Perry v. Elliott et al

Filing 14

REPORT AND RECOMMENDATION; recommending the 5 Petition for Writ of Habeas Corpus filed by Jack Perry be denied. Signed by Magistrate Judge Lawrence O Anderson on 2/4/08. (REW, )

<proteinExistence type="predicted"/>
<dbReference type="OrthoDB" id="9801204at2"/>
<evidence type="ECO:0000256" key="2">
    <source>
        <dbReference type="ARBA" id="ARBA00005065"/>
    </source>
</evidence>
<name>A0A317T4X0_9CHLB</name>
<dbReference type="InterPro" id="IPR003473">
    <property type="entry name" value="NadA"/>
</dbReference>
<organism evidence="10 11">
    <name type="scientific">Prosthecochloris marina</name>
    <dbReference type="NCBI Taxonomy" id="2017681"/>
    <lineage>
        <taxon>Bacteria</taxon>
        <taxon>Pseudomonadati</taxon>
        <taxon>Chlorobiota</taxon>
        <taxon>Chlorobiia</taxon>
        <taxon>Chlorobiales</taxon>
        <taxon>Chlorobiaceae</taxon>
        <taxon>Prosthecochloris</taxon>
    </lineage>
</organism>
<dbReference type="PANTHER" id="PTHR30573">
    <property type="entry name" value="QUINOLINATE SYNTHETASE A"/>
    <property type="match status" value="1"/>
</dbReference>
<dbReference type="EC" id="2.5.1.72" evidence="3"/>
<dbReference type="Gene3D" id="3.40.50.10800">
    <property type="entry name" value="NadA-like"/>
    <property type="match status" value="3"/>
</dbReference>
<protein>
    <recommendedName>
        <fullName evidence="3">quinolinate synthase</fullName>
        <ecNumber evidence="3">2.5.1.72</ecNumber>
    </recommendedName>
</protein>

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Perry v. Elliott et al Doc. 14 1 2 3 4 5 6 7 8 9 10 11 12 13 14 15 16 17 18 19 20 21 22 23 24 25 26 27 28 IN THE UNITED STATES DISTRICT COURT FOR THE DISTRICT OF ARIZONA Jack Perry, Petitioner, vs. D. Elliot, et. al, Respondents. ) ) ) ) ) ) ) ) ) ) No. CV-07-1085-PHX-FJM (LOA) REPORT AND RECOMMENDATION This matter arises on Petitioner's Petition for Writ of Habeas Corpus pursuant to 28 U.S.C. 2254. (docket # 5) Respondents have filed an Answer (docket # 13) to which Petitioner has not replied and the deadline has expired. (see, docket # 4) Respondents assert that the Petition should be dismissed as untimely or, alternatively, as procedurally barred. I. Background A. Charges, Plea, and Sentencing On February 6, 2004, the State of Arizona charged Petitioner by information in the Superior Court of Arizona, Maricopa County, with two counts of aggravating driving or actual physical control while under the influence of intoxicating liquor or drugs on or about August 22, 2003. (Respondents' Exh. A) The direct complaint had been filed on October 23, 2003. (Respondents' Exh. B) On February 6, 2004, Petitioner waived the preliminary hearing and entered into a plea agreement pursuant to which he pleaded guilty to one count of aggravated driving under Dockets.Justia.com 1 2 3 4 5 6 7 8 9 10 11 12 13 14 15 16 17 18 19 20 21 22 23 24 25 26 27 28 the influence of intoxicating liquor or drugs. (Respondents' Exh. C) The trial court1 advised Petitioner of his constitutional rights, the possible penalties, and the terms of his plea agreement. (Respondents' Exh. C) The court accepted Petitioner's guilty plea and scheduled sentencing for March 8, 2004. (Id.) On March 8, 2004, the court2 entered judgment and sentenced Petitioner to six years' imprisonment. (Respondents' Exh. D) At the time of sentencing, the court advised Petitioner in writing of his right to seek post-conviction relief pursuant to Ariz.R.Crim.P. 32 within 90 days of entry of judgment and sentence. (Respondents' Exh. E) B. Rule 32 "of-right" Proceeding By pleading guilty, Petitioner waived his right to a direct appeal under Arizona law. Therefore, his only avenue of direct review was an "of-right proceeding" under Arizona Rule of Criminal Procedure 32. Ariz.R.Crim.P. 32.1, 32.4. Pursuant to Ariz.Crim.P. 32, Petitioner's notice of post-conviction relief was due within 90 days of entry of judgment and sentence, or on or before June 7, 2004. On September 3, 20043, Petitioner filed an untimely 1 The Honorable Chris E. Wotruba presided. The Honorable Edward Ballinger, Jr. presided over judgment and sentencing and subsequent post-conviction proceedings. 2 The record contains conflicting information regarding the filing date of Petitioner's Rule 32 of-right petition. The notice is file stamped September 13, 2004. (Respondents' Exh. F) The notice, however, is dated either "8-3-2004" or "9-3-2004." (Respondents' Exh. F at 4) Because the number 9 is more prominent than the number 8, it appears that Petitioner initially wrote "8" and subsequently changed it to "9." (Id.) The September 14, 2004 minute entry dismissing the petition states that Petitioner "filed on July 30, 2004, an untimely Petition for Post-Conviction Relief." (Respondents' Exh. G) Finally, in a minute entry denying Petitioner's second petition for post-conviction relief, the trial court refers to the first notice of postconviction relief "filed on September 13, 2004." (Respondents' Exh. I) 3 Even assuming Petitioner filed the notice of post-conviction relief on July 30, 2004, the earliest possible filing date, it was untimely filed. However, it appears that the date "July 30, 2004" in the September 14, 2004 minute entry is a typographical error because nothing in the record supports such a filing date. Rather, the record supports a finding that Petitioner signed -2- 1 2 3 4 5 6 7 8 9 10 11 12 13 14 15 16 17 18 19 20 21 22 23 24 25 26 27 28 notice of post-conviction relief claiming that Blakely v. Washington, 542 U.S. 296 (2004) is a significant change in the law that applied to his case, and therefore, the court should consider his untimely petition. (Respondents' Exh. F) On September 14, 2004, the trial court dismissed the petition for post-conviction relief as untimely. (Respondents' Exh. G) The court noted that Petitioner's conviction became final when the time for filing the Rule 32 of-right petition passed on June 7, 2004. The court held that Blakely v. Washington, 542 U.S. 296 (2004), which was decided on June 24, 2004, did not constitute a significant change in the law retroactively applicable to Petitioner's case which would allow him to file an untimely petition pursuant to Ariz.R.Crim.P. 32.1(g). (Respondents' Exh. G) Petitioner did not seek appellate review. C. Second Petition for Post-Conviction Relief On June 2, 20054, Petitioner filed a second notice of post-conviction relief. (Respondents' Exh. H) On July 11, 2005, the trial court dismissed the notice as untimely again finding that Blakely did not apply retroactively to Petitioner's case which was final before Blakely was decided. (Respondents' Exh. I) D. Petition for Writ of Habeas Corpus his first notice of post-conviction relief on September 3, 2004. The prominent appearance of the "9" and the file stamped date of September 13, 2004, which is close in time to a signature date of 9-3-2004, support such finding. The Court, therefore, will use the signature date of September 3, 2004 as the date on which Petitioner filed his first notice of post-conviction relief in accordance with the mailbox rule. Houston v. Lack, 487 U.S. 266, 270-74 (1988)(the mailbox rule provides that in certain cases, the filing date of pro se pleadings should be the date on which the prisoner signed and delivered a pleading to prison authorities for mailing, not the subsequent date on which the court accepts the pleading for filing). Petitioner's second notice of post-conviction relief was signed and dated June 2, 2005 and file stamped June 8, 2005. (Respondents' Exh. H) In an abundance of caution, the Court will apply the mailbox rule and deem the second notice of post-conviction relief filed June 2, 2005. Houston, 487 U.S. at 270-74(the mailbox rule provides that in certain cases, the filing date of pro se pleadings should be the date on which the prisoner signed and delivered a pleading to prison authorities for mailing, not the subsequent date on which the court accepts the pleading for filing). 4 -3- 1 2 3 4 5 6 7 8 9 10 11 12 13 14 15 16 17 18 19 20 21 22 23 24 25 26 27 28 Thereafter, on September 19, 2005, Petitioner filed a Petition for Writ of Habeas Corpus in case number CV-05-2865-PHX-FJM (LOA). On June 5, 2006, the Court dismissed that petition without prejudice for failure to pay the filing fee. (docket # 4, 2:05cv2865-FJM (LOA)) On May 29, 2007, Petitioner filed a second petition in the instant case, CV-07-1085PHX-FJM (LOA), along with a Motion to Resubmit asking permission to file a second petition for writ of habeas corpus because his first petition was dismissed without prejudice. (docket # 3) On July 6, 2007, the Court accepted the second petition and ordered the Clerk of Court to file it. (dockets ## 4, 5) The Court specifically advised Petitioner that "the Petition is being filed in a new action; this action is not a continuation of the previous action." (docket # 4) Because the pending petition was filed after dismissal of the first petition without prejudice, it does not relate back to the first petition. Rasberry v. Garcia, 448 F.3d 1150, 1155 (9th Cir. 2006)(holding that relation back is unavailable where a previous petition was dismissed because there is nothing to which the new petition could relate back.) Accordingly, the pending petition was filed on May 29, 2007.5 Respondents assert that the Petition should be dismissed as untimely. Petitioner has not filed a reply and the deadline has expired. II. Statute of Limitations On April 24, 1996, the Anti-Terrorism and Effective Death Penalty Act ("AEDPA") went into effect establishing a one-year statute of limitations for a state prisoner to file a petition for writ of habeas corpus in federal court. 28 U.S.C. 2244(d)(1). Because Petitioner filed his Petition after the effective date of the AEDPA, it governs this action. Title 28 U.S.C. 2244 provides, in pertinent part, that: Even if the instant petition were deemed filed on September 19, 2005, the filing date of the first petition, it would be untimely under the AEDPA. Thus, Respondents' analysis of the AEDPA's limitations period is valid despite their assumption that the instant petition was filed on September 19, 2005. 5 -4- 1 2 3 4 5 6 7 8 9 10 11 12 13 14 15 16 17 18 19 20 21 22 23 24 25 26 27 28 (d)(1) A 1-year period of limitation shall apply to an application for a writ of habeas corpus by a person in custody pursuant to the judgment of a State court. The limitation period shall run from the latest of(A) the date on which the judgment became final by conclusion of direct review or the expiration of the time for seeking such review. 28 U.S.C. 2244(d)(1)(A)(emphasis added). A. "Final by Conclusion of Direct Review" To assess the timeliness of Petitioner's Petition for Writ of Habeas Corpus, the Court must first determine the date on which Petitioner's conviction became "final by conclusion of direct review." 28 U.S.C. 2244(d)(1)(A). In making this determination, it is significant that by pleading guilty, Petitioner waived his right to a direct appeal under Arizona law. A.R.S. 13-4033(B); Ariz.R.Crim.P. 17.1(e). Petitioner, however, retained the right to seek review in an "of-right" proceeding pursuant to Ariz.R.Crim.P. 32. Ariz.R.Crim.P. 32.1, 32.4. The Ninth Circuit recently addressed, as a matter of first impression, the question of when the conviction of a pleading defendant in Arizona becomes "final by the conclusion of direct review" for purposes of 28 U.S.C. 2244(d)(1). Summers v. Schriro, 481 F.3d 710, 711 (9th Cir. 2007). The Ninth Circuit held that an "`of-right proceeding,'available under Arizona Rule of Criminal Procedure 32 to criminal defendants who plead guilty, is a form of `direct review' within the meaning of 28 U.S.C. 2244(d)(1)." Id. at 711. The Summers court explained that "[b]ecause a Rule 32 of-right proceeding is a form of direct review, AEDPA's one-year statute of limitations does not begin to run until the conclusion of the Rule 32 of-right proceeding and review of that proceeding, or until the expiration of the time for seeking such proceeding or review." Id. Under Summers, because Petitioner pleaded guilty, his conviction became final upon "the conclusion of the Rule 32 of-right proceeding and review of that proceeding, or [upon] the expiration of the time for seeking such proceeding or review." Summers, 418 F.3d at 711. Here, Petitioner pleaded guilty and was sentenced on March 8, 2004. (Respondents' -5- 1 2 3 4 5 6 7 8 9 10 11 12 13 14 15 16 17 18 19 20 21 22 23 24 25 26 27 28 Exh. D) By virtue of his plea, the only avenue of "direct" review was a Rule 32 of-right proceeding. Under Ariz.R.Crim.P. 32, Petitioner had ninety days from the entry of judgment and sentence within which to file a notice of review under Rule 32. Ariz.R.Crim.P. 32.1, 32.4(a)(stating that "[i]n a Rule 32 of-right proceeding the notice must be filed within ninety days after the entry of judgment and sentence or within thirty days after the issuance of the final order or mandate by the appellate court in the petitioner's first petition for postconviction relief proceeding.") The court entered judgment and sentenced Petitioner on March 8, 2004. (Respondents' Exh. D) Petitioner did not file a notice of Rule-32 review within 90 days from the entry of judgment and sentence. (Respondents' Exhs. F, G) Thus, Petitioner's conviction became final ninety days after entry of judgment and sentence, or on June 7, 2004, upon the expiration of the time for seeking direct review in Rule 32 of-right proceedings. Summers, 418 F.3d at 711. Thereafter, Petitioner had 365 days from June 7, 2004, or until June 8, 2005, to file a petition for writ of habeas corpus in federal court. 28 U.S.C. 2244(d). Petitioner did not file his petition for writ of habeas corpus until May 29, 2007. Thus, the pending Petition is untimely absent tolling. B. Tolling the Limitations Period 1. Statutory Tolling Pursuant to the AEDPA, the one-year limitations period is tolled during the time that a "properly filed application for State post-conviction or other collateral review with respect to the pertinent judgment or claim is pending." 28 U.S.C. 2244(d)(2); Nino v. Galaza, 183 F.3d 1003, 1006 (9th Cir. 1999)(stating that an application for collateral review is pending in State court for "all the time during which a state prisoner is attempting, through proper use of state court procedures, to exhaust state remedies with regard to particular post-conviction proceedings.") This time period includes the intervals between the disposition of an appeal or post-conviction petition and the filing of an appeal or successive petition at the next state appellate level. Nino, 183 F.3d at 1006. However, the ADEPA limitations period is "not -6- 1 2 3 4 5 6 7 8 9 10 11 12 13 14 15 16 17 18 19 20 21 22 23 24 tolled from the time a final decision issued on a state direct appeal and the time the first state collateral challenge is filed because there is no case pending during that interval." Nino, 183 F.3d at 1006. See also, Curtiss v. Mt. Pleasant Correctional Facility, 338 F.3d 851, 854 (8th Cir. 2003)(no tolling during the time between the completion of direct review and the initiation of post-conviction proceedings). As previously stated, the AEDPA limitations period commenced on June 7, 2004. On September 3, 2004, Petitioner filed an untimely notice of post-conviction relief. The state court found that the Blakely6 claim raised in Petitioner's notice of post-conviction relief did not fit within any of the categories that can be raised in an untimely petition. (Respondents' Exh. G); Ariz.R.Crim.P. 32.4 (providing that any notice not timely filed may only raise claims pursuant to Ariz.R.Crim.P. 32.1(d)-(h)).7 If a claim does not fit within one of the exceptions in Rule 32 and is filed beyond the statute of limitations, the petition is subject to summary dismissal. State v. Rosario, 195 Ariz. 264, 266, 987 P.2d 226, 228 (Ariz. Ct. App. 1999). Here, the court held that Blakely did not constitute a significant change in the law retroactively applicable to Petitioner's case. (Respondents' Exh. G). Thus, Ariz.R.Crim.P. 32.1(g) did not excuse Petitioner's untimely filing. Accordingly, the trial court summarily dismissed Petitioner's untimely petition. (Respondents' Exh. G) The United States Supreme Court has held that "when a petition is untimely under state law, `that [is] the end of the matter' for purposes of 2244(d)(2)." Pace v. DiGuglielmo, 544 U.S. 408, 414-17 (2005)(holding that "time limits, no matter their form, are `filing' conditions. Because the state court rejected petitioner's [petition for post-conviction relief] as untimely, it was not 6 Blakely v.Washington, 542 U.S. 296 (2004). 25 26 27 28 Ariz.R.Crim.P. 32.1 provides that untimely claims for post-conviction relief are limited to claims of being held in custody beyond the expiration of sentence, newly discovered material facts, requests for delayed appeal, significant change in the law retroactively applicable that would probably overturn conviction or sentence, and actual innocence. Ariz.R.Crim.P. 32.1(d)(h). 7 -7- 1 2 3 4 5 6 7 8 9 10 11 12 13 14 15 16 17 18 19 20 21 22 23 24 25 26 27 28 `properly filed,' and he is not entitled to statutory tolling under 2244(d)(2).") Because Petitioner's first notice of post-conviction relief was not properly filed, it did not toll the limitations period. Id. Similarly, because the state court rejected Petitioner's second notice of postconviction relief as untimely, it was not properly filed, and he is not entitled to statutory tolling under 2244(d)(2). (Respondents' Exhs. H, I); Pace, 544 U.S. at 414-17. Because statutory tolling was unavailable, the AEDPA limitations period expired on June 8, 2005. Petitioner did not file his pending 2254 petition until May 29, 2007, nearly two years after the AEDPA limitations period expired. Accordingly, the pending Petition is untimely absent equitable tolling. 2. Equitable Tolling Respondents argue that in view of the Supreme Court's recent decision in Bowles v. Russell, ___ U.S. ___ , 127 S.Ct. 2360 (2007), the AEDPA is not subject to equitable tolling. In Bowles, Supreme Court held that the timely filing of an appeal in a civil case is a jurisdictional requirement. Id. at 2366. The Bowles Court reasoned that because federal statutes set forth time limits on filing a notice of appeal and reopening the appeal period, Congress intended to preclude a court from exercising jurisdiction over otherwise legitimate cases after a ceratin period of time had elapsed after final judgment. Id. Similar to the federal statutes at issue in Bowles, the AEDPA establishes time limits on when a petitioner may file a petition for writ of habeas corpus. 28 U.S.C. 2244(d)(1). On two occasions, the Supreme Court has denied certiorari on the issue of whether these limits are jurisdictional. See David v. Hall, 540 U.S. 815 (2003); Flanders v. Graves, 537 U.S. 1236 (2003). The Supreme Court has noted that it has never squarely addressed whether equitable tolling applies to the AEDPA's statute of limitations. Lawrence v. Florida, ___ U.S. ___, 127 S.Ct. 1079, 1085 (2007). Accordingly, whether the AEDPA is subject to equitable tolling is an open question. This Court, however, need not resolve the -8- 1 2 3 4 5 6 7 8 9 10 11 12 13 14 15 16 17 18 19 20 21 22 23 24 25 26 27 28 issue because even assuming equitable tolling remains viable after Bowles, as Respondents alternatively argue, Petitioner does not satisfy the requirements for such tolling. The Ninth Circuit has held that the AEDPA's limitations period may be equitably tolled because it is a statute of limitations, not a jurisdictional bar. Calderon v. United States Dist. Ct. (Beeler), 128 F.3d 1283, 1288 (9th Cir. 1997), overruled, in part, on other grounds by, Calderon v. United States Dist. Ct. (Kelly) 163 F.3d 530, 540 (9th Cir. 1998). Tolling is appropriate when "extraordinary circumstances beyond a prisoner's control make it impossible to file a petition on time." Id.; see also, Miranda v. Castro, 292 F.3d 1063, 1067 (9th Cir. 2002)(stating that "the threshold necessary to trigger equitable tolling [under AEDPA] is very high, lest the exceptions swallow the rule.")(citations omitted); Spitsyn v. Moore, 345 F.3d 796, 799 (9th Cir. 2003). "When external forces, rather than a petitioner's lack of diligence, account for the failure to file a timely claim, equitable tolling of the statute of limitations may be appropriate." Miles v. Prunty, 187 F.3d 1104, 1107 (9th Cir. 1999). The extraordinary circumstances requirement is a "high hurdle," see Calderon (Beeler), 128 F.3d at 1289, and policy considerations counsel against equitable tolling. Mohasco Corp. v. Silver, 447 U.S. 807, 826 (1980). A petitioner seeking equitable tolling must establish two elements: "(1) that he has been pursuing his rights diligently, and (2) that some extraordinary circumstance stood in his way." Pace v. DiGuglielmo, 544 U.S. 408, 418 (2005). Petitioner must also establish a "causal connection" between the extraordinary circumstance and his failure to file a timely petition. Bryant v. Arizona Attorney General, 499 F.3d 1056, 1061 (9th Cir 2007). The record does not support a finding that Petitioner diligently pursued his rights where his two state petitions for post-conviction relief were untimely filed and both his first and second habeas petitions were likewise untimely filed. Additionally, he has not described any reason, let alone any "extraordinary circumstance," which prevented him from filing a timely petition. Pace, 544 U.S. at 418. Petitioner's status as a prison inmate does not constitute an extraordinary circumstance beyond his control warranting the tolling of the -9- 1 2 3 4 5 6 7 8 9 10 11 12 13 14 15 16 17 18 19 20 21 22 23 24 25 26 27 28 one-year limitations period. Marsh v. Soares, 223 F.3d 1217, 1220 (10th Cir. 2000). The ordinary difficulties inherent in prison life do not constitute extraordinary circumstances sufficient to toll the AEDPA limitations period. Shannon v. Newland, 410 F.3d 1083, 1090 (9th Cir. 2005)(stating that "[e]ach of the cases in which equitable tolling has been applied have involved wrongful conduct, either by state officials or occasionally, by the petitioner's counsel."). Likewise, Petitioner's lack of familiarity with the law and lack of legal assistance do not constitute extraordinary circumstances sufficient to toll the limitations period. Rasberry v. Garcia, 448 F.3d 1150, 1154 (9th Cir. 2006); Hughes v. Idaho State Board of Corrections, 800 F.2d 905, 909 (9th Cir. 1986)(finding that a pro se prisoner's illiteracy was not sufficient to satisfy the standard of an objective, external factor amounting to "cause" for purposes of avoiding the procedural bar on his habeas claim). Petitioner has failed to demonstrate that he diligently pursued his rights and that an "extraordinary circumstance" prevented him from filing a timely petition. Pace, 544 U.S. at 418. Accordingly, there is no basis for equitably tolling the AEDPA statute of limitations and the Petition should be dismissed as untimely. III. Exhaustion and Procedural Bar In the alternative, Respondents argue that habeas review is barred because Petitioner's claims are procedurally defaulted. Before a federal court may grant habeas corpus relief to a state prisoner, the prisoner must exhaust remedies available in the state courts. 28 U.S.C. 2254(b)(1); O'Sullivan v. Boerckel, 526 U.S. 838, 842 (1999); Coleman v. Thompson, 501 U.S. 722, 731 (1991). The federal court will not entertain a petition for writ of habeas corpus unless each and every issue has been exhausted. Pliler v. Ford, 542 U.S. 225, 230 (2004); Rose v. Lundy, 455 U.S. 509, 521-22 (1982). A petitioner has the burden of alleging exhaustion. Cartwright v. Cupp, 650 F.2d 1103, 1104 (9th Cir. 1981)(per curiam), cert. denied, 455 U.S. 1023 (1983). To properly exhaust state remedies, the prisoner must have afforded the state courts the opportunity to rule upon the merits of his federal constitutional claims by "fairly presenting" them to the state courts in a procedurally - 10 - 1 2 3 4 5 6 7 8 9 10 11 12 13 14 15 16 17 18 19 20 21 22 23 24 25 26 27 28 appropriate manner. Castille v. Peoples, 489 U.S. 346, 349 (1989); Baldwin v. Reese, 541 U.S. 27, 29 (2004) (stating that "[t]o provide the State with the necessary `opportunity,' the prisoner must `fairly present' her claim in each appropriate state court . . . thereby alerting the court to the federal nature of the claim."). A petitioner must describe both the operative facts and the federal legal theory so that the state courts have a "fair opportunity" to apply controlling legal principles to the facts bearing on his constitutional claim. Id. In cases not carrying the death penalty, claims are exhausted once the Arizona Court of Appeals has ruled on them. Swoopes v. Sublett, 196 F.3d 1008, 1010 (9th Cir. 1999). Where a prisoner fails to "fairly present" a claim to the state courts in a procedurally appropriate manner, his claims are procedurally defaulted. Ylst v. Nunnemaker, 501 U.S. 797, 802-05 (1991); Coleman, 501 U.S. at 731-32. There are two types of procedural default. First, a state court may have applied a procedural bar when the prisoner attempted to raise the claim in state court. Nunnemaker, 501 U.S. at 802-05. For example, a habeas petitioner may be barred from raising federal claims that he failed to preserve in state court by making contemporaneous objections at trial or by raising the claim on direct appeal or post-conviction review. Bonin v. Calderon, 59 F.3d 815, 841-42 (9th Cir. 1995)(stating that failure to raise contemporaneous objection at trial to an alleged violation of federal rights constitutes a procedural default of that issue); Thomas v. Lewis, 945 F.2d 1119, 1121 (9th Cir. 1991)(finding procedural default where the Arizona Court of Appeals held that petitioner had waived his claims by failing to raise them on direct appeal or in his first petition for post-conviction review.) If the state court found a procedural bar but also addressed the merits of the underlying federal claim, the "alternative" ruling does not vitiate the independent state procedural bar. Harris v. Reed, 489 U.S. 255, 264 n.10 (1989); Carringer v. Lewis, 971 F.2d 329, 333 (9th Cir. 1992) (state supreme court found ineffective assistance of counsel claims "barred under state law," but also discussed and rejected the claims on the merits, en banc court held that the "on-the-merits" discussion was an - 11 - 1 2 3 4 5 6 7 8 9 10 11 12 13 14 15 16 17 18 19 20 21 22 23 24 25 26 27 28 "alternative ruling" and the claims were procedurally defaulted and barred from federal review.). A higher court's subsequent summary denial of review affirms the lower court's application of a procedural bar. Nunnemaker, 501 U.S. at 803. In order to "constitute adequate and independent grounds sufficient to support a finding of procedural default, a state rule must be clear, consistently applied, and well-established at the time of the petitioner's default." Wells v. Maass, 28 F.3d 1005, 1010 (9th Cir. 1994). In the second procedural default scenario, the state prisoner may not have presented the claim to the state courts, but pursuant to the state courts' procedural rules, a return to state court would be "futile." Teague v. Lane, 489 U.S. 288, 297-99 (1989). Generally, any claim not previously presented to the Arizona courts is procedurally barred from federal review because any attempt to return to state court to properly exhaust a current habeas claim would be "futile." Ariz. R. Crim. P. 32.1, 32.2(a) & (b); Beaty v. Stewart, 303 F.3d 975, 987 (9th Cir. 2002); State v. Mata, 185 Ariz. 319, 322-27, 916 P.2d 1035, 1048-53 (1996); Ariz. R. Crim. P. 32.1(a)(3) (relief is precluded for claims waived at trial, on appeal, or in any previous collateral proceeding); 32.4(a); Ariz. R. Crim. P. 32.9 (stating that petition for review must be filed within thirty days of trial court's decision). A state postconviction action is futile where it is time barred. Beaty, 303 F.3d at 987; Moreno v. Gonzalez, 116 F.3d 409, 410 (9th Cir. 1997) (recognizing untimeliness under Ariz. R. Crim. P. 32.4(a) as a basis for dismissal of an Arizona petition for post-conviction relief, distinct from preclusion under Rule 32.2(a)). In either case of procedural default, federal review of the claim is barred absent a showing of "cause and prejudice" or a "fundamental miscarriage of justice." Dretke v. Haley, 541 U.S. 386, 393-94 (2004); Murray v. Carrier, 477 U.S. 478, 488 (1986). To establish cause, a petitioner must establish that some objective factor external to the defense impeded his efforts to comply with the state's procedural rules. Id. The following objective factors may constitute cause: (1) interference by state officials, (2) a showing that the factual or legal basis for a claim was not reasonably available, or (3) constitutionally ineffective - 12 - 1 2 3 4 5 6 7 8 9 10 11 12 13 14 15 16 17 18 19 20 21 22 23 24 25 26 27 28 assistance of counsel. Id. To establish prejudice, a prisoner must demonstrate that the alleged constitutional violation "worked to his actual and substantial disadvantage, infecting his entire trial with error of constitutional dimension." United States v. Frady, 456 U.S. 152, 170 (1982). Where petitioner fails to establish cause, the court need not reach the prejudice prong. To establish a "fundamental miscarriage of justice" resulting in the conviction of one who is actually innocent, a state prisoner must establish that it is more likely than not that no reasonable juror would have found him guilty beyond a reasonable doubt in light of new evidence. Schlup v. Delo, 513 U.S. 298, 327 (1995); 28 U.S.C. 2254(c)(2)(B). Application of Law to Petitioner's Claims Both procedural default scenarios described above are present in this case. First, the state court applied a procedural bar when Petitioner attempted to raise his claims in his first and second post-conviction proceedings. Specifically, Petitioner twice attempted to present several claims to the Superior Court on post-conviction review pursuant to Ariz.R.Crim.P. 32, and the Superior Court twice ruled that Petitioner's notices of post-conviction relief were untimely filed under Ariz.R.Crim.P. 32, and dismissed the proceedings on those grounds. (Respondents' Exh. G, I) The state court's reliance on a procedural bar operates as an independent and adequate ground in support of that decision. Coleman v. Thompson, 501 U.S. 722, 729-30 (1991). Arizona courts have consistently applied their procedural default rules. Stewart v. Smith, 536 U.S. 856, 860 (2002)(holding that Arizona Rule of Criminal Procedure 32.2(a) is an adequate and independent procedural bar); Ortiz v. Stewart, 149 F.3d 923, 931-32 (9th Cir. 1998)(rejecting the argument that Arizona courts have not "strictly or regularly followed" Rule 32); Carriger v. Lewis, 971 F.2d 329, 333 (9th Cir. 1992)(rejecting the assertion that Arizona courts' application of procedural default rules had been "unpredictable and irregular."). - 13 - 1 2 3 4 5 6 7 8 9 10 11 12 13 14 15 16 17 18 19 20 21 22 23 24 25 26 27 28 Additionally, Petitioner never raised any of the claims in this pending petition to the Arizona Court of Appeals. Petitioner's claims are procedurally barred because at this late date he cannot return to the state courts to present his claims. Generally, any claim not previously presented to the Arizona courts is procedurally barred from federal review because any attempt to return to state court to properly exhaust a current habeas claim would be "futile." Ariz. R. Crim. P. 32.1, 32.2(a) & (b); Beaty v. Stewart, 303 F.3d 975, 987 (9th Cir. 2002); State v. Mata, 185 Ariz. 319, 322-27, 916 P.2d 1035, 1048-53 (1996); Ariz. R. Crim. P. 32.1(a)(3) (relief is precluded for claims waived at trial, on appeal, or in any previous collateral proceeding); 32.4(a); Ariz. R. Crim. P. 32.9 (stating that petition for review must be filed within thirty days of trial court's decision). A state post-conviction action is futile where it is time barred. Beaty, 303 F.3d at 987; Moreno v. Gonzalez, 116 F.3d 409, 410 (9th Cir. 1997) (recognizing untimeliness under Ariz. R. Crim. P. 32.4(a) as a basis for dismissal of an Arizona petition for post-conviction relief, distinct from preclusion under Rule 32.2(a)). Rule 32.4 of the Arizona Rules of Criminal Procedure provides that in non-capital cases, "the notice [of post-conviction relief] must be filed within ninety days after entry of judgment and sentence or within thirty days after the issuance of the order and mandate in the direct appeal, whichever is later. . . ." Ariz.R.Crim.P. 32.4. In this case, judgment and sentence were entered on March 8, 2004. Thus, Petitioner cannot now file a timely notice of post-conviction relief. As the State court correctly held, Petitioner cannot rely on Blakely to excuse his untimely filing because Blakely was decided after Petitioner's conviction became final and, therefore, does not apply retroactively to his case. Schardt v. Payne, 414 F.3d 1025, 1038 (9th Cir. 2005). Further, Petitioner is barred by Arizona's statutory time limits for seeking appellate review of the trial court's denial of postconviction review. See Ariz.R.Crim.P. 32.4; 32.9(c)(requiring a petition for review to be filed within 30 days of the final decision of the trial court on a petition for post-conviction relief.) - 14 - 1 2 3 4 5 6 7 8 9 10 11 12 13 14 15 16 17 18 19 20 21 22 23 24 25 26 27 28 Because Petitioner did not properly present any of his claims to the Arizona courts, they claims are procedurally defaulted and barred from federal review. Accordingly, the Court need not reach the merits of Petitioner's claims unless he can either show cause and prejudice or a fundamental miscarriage of justice. Proof of cause "ordinarily turn[s] on whether the prisoner can show that some objective factor external to the defense impeded" his compliance with the state rule. Id. at 72. In this case, Petitioner does not assert any basis to overcome the procedural bar. Petitioner's pro se status and ignorance of the law do not satisfy the cause standard. Hughes v. Idaho State Bd. of Corrections, 800 F.2d 905, 908 (9th Cir. 1986). Where petitioner fails to establish cause for his procedural default, the court need not consider whether petitioner has shown actual prejudice resulting from the alleged constitutional violations. Smith v. Murray, 477 U.S. 527, 533 (1986). Therefore, Petitioner has failed to carry his burden of proof regarding cause and prejudice. Petitioner also fails to establish that failure to consider his claims would result in a fundamental miscarriage of justice. Schlup v. Delo, 513 U.S. 298, 327 (1995). Accordingly, Petitioner's claims are procedurally defaulted and barred from review. IV. Conclusion In summary, because the Petition is untimely and, alternatively, because federal habeas review of Petitioner's claims is procedurally barred, the Petition should be denied. Accordingly, IT IS HEREBY RECOMMENDED that Petitioner's Petition for Writ of Habeas Corpus by Person in State Custody pursuant to 28 U.S.C. 2254 (docket # 5) be DENIED. This recommendation is not an order that is immediately appealable to the Ninth Circuit Court of Appeals. Any notice of appeal pursuant to Rule 4(a)(1), Federal Rules of Appellate Procedure, should not be filed until entry of the District Court=s judgment. The parties shall have ten days from the date of service of a copy of this recommendation within which to file specific written objections with the Court. See, 28 U.S.C. ' 636(b)(1); Rules - 15 - 1 2 3 4 5 6 7 8 9 10 11 12 13 14 15 16 17 18 19 20 21 22 23 24 25 26 27 28 72, 6(a), 6(e), Federal Rules of Civil Procedure. Thereafter, the parties have ten days within which to file a response to the objections. Failure timely to file objections to the Magistrate Judge's Report and Recommendation may result in the acceptance of the Report and Recommendation by the District Court without further review. See United States v. ReynaTapia, 328 F.3d 1114, 1121 (9th Cir. 2003). Failure timely to file objections to any factual determinations of the Magistrate Judge will be considered a waiver of a party=s right to appellate review of the findings of fact in an order or judgment entered pursuant to the Magistrate Judge=s recommendation. See, Rule 72, Federal Rules of Civil Procedure. DATED this 4th day of February, 2008. - 16 -